Greenhall Park – Tree Felling

Screen Shot 2017-08-02 at 20.08.55Greenhall Park in High Blantyre is set to undergo a huge transformation commencing later this month as a large area of tree felling and woodland clearance takes place from the park down to the river and across towards the Salveson Homes.

Whilst this may initially cause concern to some people, like Chatelhearault it is being done absolutely with the best of intentions for safety and to prepare the area for further development. There are HUGE benefits to the community as a whole with betterment planned, but people should also be aware that in the short term, there may be some disruption and it may look unsightly for the next year or so.

The Friends of the Calder Environmental Group have been working closely with authorities to ensure work is in the interests of everybody in Blantyre and of course for the environment itself.

Please see a statement below from Linda McConaghie of Central Scotland Green Network Trust.
The tree felling and timber extraction at Greenhall – Path and Car Park Closure from 14th August 2017

Tree felling work will be taking place at Greenhall during August and September 2017. The work will start on 14th August and will take 6-8 weeks to complete.

The dark shaded area on the map ( shows the area of conifer trees to be felled. About 1000 tonnes of timber will be felled, taken out to the main drive and stacked in an area near the East Gate (B). It will then be collected by timber lorries for transport to the sawmill.

Tree felling work involves large machinery and is very dangerous so Greenhall car park and adjacent paths will be closed while felling operations are in progress in the interest of public and worker safety. Warning and path closure signs will be in place to let visitors know when and where operations are taking place. For you own safely please heed warning signs and do not use paths that have been closed to allow tree felling work to take place even if machinery is not operating in the area.

The area is an active forestry site and is closed to the public until the contractors have completed all felling operations. Path diversion signs will be in place.

The conifer trees in this area are being removed because they are too tall and unstable. The trees were planted in the 1950s as a timber crop and they are now over-mature and many have already blown down. Removal of this timber crop will also allow the native, broad-leaved wood to re-establish and support a greater number of plant and animal species.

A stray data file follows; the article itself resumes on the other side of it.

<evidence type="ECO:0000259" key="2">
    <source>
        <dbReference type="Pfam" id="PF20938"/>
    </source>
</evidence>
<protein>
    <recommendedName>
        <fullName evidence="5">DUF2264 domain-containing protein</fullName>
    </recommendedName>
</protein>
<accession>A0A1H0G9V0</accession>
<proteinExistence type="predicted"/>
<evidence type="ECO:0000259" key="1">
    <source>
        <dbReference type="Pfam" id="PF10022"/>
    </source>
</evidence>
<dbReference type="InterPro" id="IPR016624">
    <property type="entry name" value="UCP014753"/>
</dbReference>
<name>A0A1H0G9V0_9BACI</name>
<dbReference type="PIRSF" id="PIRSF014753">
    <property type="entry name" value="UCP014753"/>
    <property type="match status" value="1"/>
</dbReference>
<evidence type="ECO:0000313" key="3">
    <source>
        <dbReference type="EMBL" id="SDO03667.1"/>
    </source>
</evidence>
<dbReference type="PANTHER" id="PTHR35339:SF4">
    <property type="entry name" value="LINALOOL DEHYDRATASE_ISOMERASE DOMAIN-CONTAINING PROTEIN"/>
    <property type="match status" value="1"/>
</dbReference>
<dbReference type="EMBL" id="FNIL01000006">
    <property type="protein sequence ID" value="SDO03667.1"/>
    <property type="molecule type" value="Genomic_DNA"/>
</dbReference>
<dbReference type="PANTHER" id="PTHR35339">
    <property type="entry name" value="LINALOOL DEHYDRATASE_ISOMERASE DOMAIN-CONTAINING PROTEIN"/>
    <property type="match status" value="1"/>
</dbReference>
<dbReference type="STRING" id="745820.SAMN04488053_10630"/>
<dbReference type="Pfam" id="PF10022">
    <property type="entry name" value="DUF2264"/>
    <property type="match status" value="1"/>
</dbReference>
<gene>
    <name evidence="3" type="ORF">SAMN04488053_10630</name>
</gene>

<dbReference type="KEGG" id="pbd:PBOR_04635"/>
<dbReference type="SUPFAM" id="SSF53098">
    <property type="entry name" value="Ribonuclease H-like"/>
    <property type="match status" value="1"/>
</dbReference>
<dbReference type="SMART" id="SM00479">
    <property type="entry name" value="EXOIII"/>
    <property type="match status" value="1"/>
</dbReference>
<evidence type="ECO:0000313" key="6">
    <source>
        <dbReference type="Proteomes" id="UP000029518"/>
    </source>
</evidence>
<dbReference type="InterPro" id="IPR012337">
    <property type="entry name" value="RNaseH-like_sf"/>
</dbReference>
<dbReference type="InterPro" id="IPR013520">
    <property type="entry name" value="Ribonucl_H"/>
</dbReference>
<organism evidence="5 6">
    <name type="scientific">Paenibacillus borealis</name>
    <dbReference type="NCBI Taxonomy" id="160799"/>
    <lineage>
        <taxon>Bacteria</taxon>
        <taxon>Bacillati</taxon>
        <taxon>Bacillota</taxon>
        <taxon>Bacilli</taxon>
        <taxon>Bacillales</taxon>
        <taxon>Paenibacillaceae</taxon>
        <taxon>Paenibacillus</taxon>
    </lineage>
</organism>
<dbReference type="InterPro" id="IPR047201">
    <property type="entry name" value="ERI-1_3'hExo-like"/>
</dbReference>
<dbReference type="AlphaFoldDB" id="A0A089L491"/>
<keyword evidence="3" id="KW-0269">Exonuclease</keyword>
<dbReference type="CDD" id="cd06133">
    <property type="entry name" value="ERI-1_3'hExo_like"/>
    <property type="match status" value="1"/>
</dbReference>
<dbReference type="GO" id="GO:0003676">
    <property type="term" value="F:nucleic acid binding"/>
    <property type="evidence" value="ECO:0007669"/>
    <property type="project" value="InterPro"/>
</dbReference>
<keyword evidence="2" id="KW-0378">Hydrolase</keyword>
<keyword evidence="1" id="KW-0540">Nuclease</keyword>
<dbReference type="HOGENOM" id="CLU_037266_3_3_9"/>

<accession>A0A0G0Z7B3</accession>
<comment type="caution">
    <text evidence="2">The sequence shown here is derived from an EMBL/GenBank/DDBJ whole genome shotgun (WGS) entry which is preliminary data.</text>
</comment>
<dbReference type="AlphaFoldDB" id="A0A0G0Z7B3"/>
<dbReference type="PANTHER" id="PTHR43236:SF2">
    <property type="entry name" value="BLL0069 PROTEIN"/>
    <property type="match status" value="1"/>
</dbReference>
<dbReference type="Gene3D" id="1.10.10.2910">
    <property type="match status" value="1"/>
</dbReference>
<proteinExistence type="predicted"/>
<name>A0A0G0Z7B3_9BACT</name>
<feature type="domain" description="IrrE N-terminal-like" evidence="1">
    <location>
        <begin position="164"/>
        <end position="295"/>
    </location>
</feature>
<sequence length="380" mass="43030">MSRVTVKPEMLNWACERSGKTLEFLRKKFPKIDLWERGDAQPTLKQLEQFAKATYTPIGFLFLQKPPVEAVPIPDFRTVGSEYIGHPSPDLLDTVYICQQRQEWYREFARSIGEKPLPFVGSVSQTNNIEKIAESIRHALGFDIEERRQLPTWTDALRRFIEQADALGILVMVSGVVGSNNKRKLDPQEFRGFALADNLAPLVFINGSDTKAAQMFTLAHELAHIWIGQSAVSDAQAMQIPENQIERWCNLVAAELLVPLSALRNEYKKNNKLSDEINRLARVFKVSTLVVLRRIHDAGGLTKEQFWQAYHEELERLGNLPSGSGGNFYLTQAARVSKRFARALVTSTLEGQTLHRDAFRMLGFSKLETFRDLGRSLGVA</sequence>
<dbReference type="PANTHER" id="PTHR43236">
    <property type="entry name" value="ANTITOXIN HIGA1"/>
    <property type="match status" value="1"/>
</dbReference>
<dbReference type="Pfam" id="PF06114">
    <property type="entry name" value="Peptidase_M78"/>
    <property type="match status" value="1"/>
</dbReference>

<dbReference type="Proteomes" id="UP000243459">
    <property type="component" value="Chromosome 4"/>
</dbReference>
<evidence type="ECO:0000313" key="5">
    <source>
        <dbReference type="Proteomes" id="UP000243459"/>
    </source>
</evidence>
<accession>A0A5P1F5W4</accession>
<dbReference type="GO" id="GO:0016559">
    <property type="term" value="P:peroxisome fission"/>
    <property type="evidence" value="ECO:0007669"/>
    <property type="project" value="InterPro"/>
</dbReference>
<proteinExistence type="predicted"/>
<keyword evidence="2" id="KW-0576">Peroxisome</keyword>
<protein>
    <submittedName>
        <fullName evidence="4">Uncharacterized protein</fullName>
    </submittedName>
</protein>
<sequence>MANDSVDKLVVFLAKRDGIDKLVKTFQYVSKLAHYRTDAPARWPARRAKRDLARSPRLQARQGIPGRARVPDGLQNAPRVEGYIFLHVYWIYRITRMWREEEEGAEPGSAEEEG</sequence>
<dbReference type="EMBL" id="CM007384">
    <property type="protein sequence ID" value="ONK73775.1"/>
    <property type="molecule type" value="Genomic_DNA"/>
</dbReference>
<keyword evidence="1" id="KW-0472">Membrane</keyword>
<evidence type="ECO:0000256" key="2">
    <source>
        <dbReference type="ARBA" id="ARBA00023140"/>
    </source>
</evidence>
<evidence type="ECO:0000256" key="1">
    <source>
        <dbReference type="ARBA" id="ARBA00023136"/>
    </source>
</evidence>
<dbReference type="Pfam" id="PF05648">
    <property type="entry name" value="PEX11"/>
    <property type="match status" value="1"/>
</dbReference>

The forestry contractor will also be removing dangerous trees and cutting back over-grown rhododendron throughout the woodlands and removing the log-jam in the river.

IMPORTANT!: The timber from the felled trees will be sold and the money re-invested to improve Greenhall, Millheugh and Barnhill for people and wildlife.

Path improvement work at Greenhall, Millheugh and Barnhill will also start at the end of August. The contractors will start work at the Barnhill and work towards Greenhall to re-instate the paths once forestry operations have been completed. The work will take approximately 6 weeks. We will confirm a start date and provide more detailed information on the path works nearer the time.

The work is funded by Forestry Commission Scotland through the Woodlands In and Around Towns (WIAT) funding programme, WREN’s FCC Scottish Action Fund and South Lanarkshire Council through money raised from the timber sales.

The work will be managed on behalf of South Lanarkshire Council by Central Scotland Green Network Trust.

I’ve been closely following developments on this for a couple of years now, attending meetings and I’m 100% behind the work, which should soon see safe, better quality woodland paths created with correct species of trees in their natural environment. It paves the way for making this a better park and hopefully will set groundwork for pursuing things like the play equipment back.

Whilst felling may look unsightly though this winter, next Spring should see an abundance of growth and without the large canopy overhead, will give the native species a chance to thrive. It won’t be long again before we’ll be walking under tall trees once more.

Earlier in 2016 and 2017, I extensively photographed the existing, current woodland in advance of this work, so there is a permanent record of how it looked.

For further information please contact Linda McConaghie at or 01501 824796. Photos by Paul Veverka.

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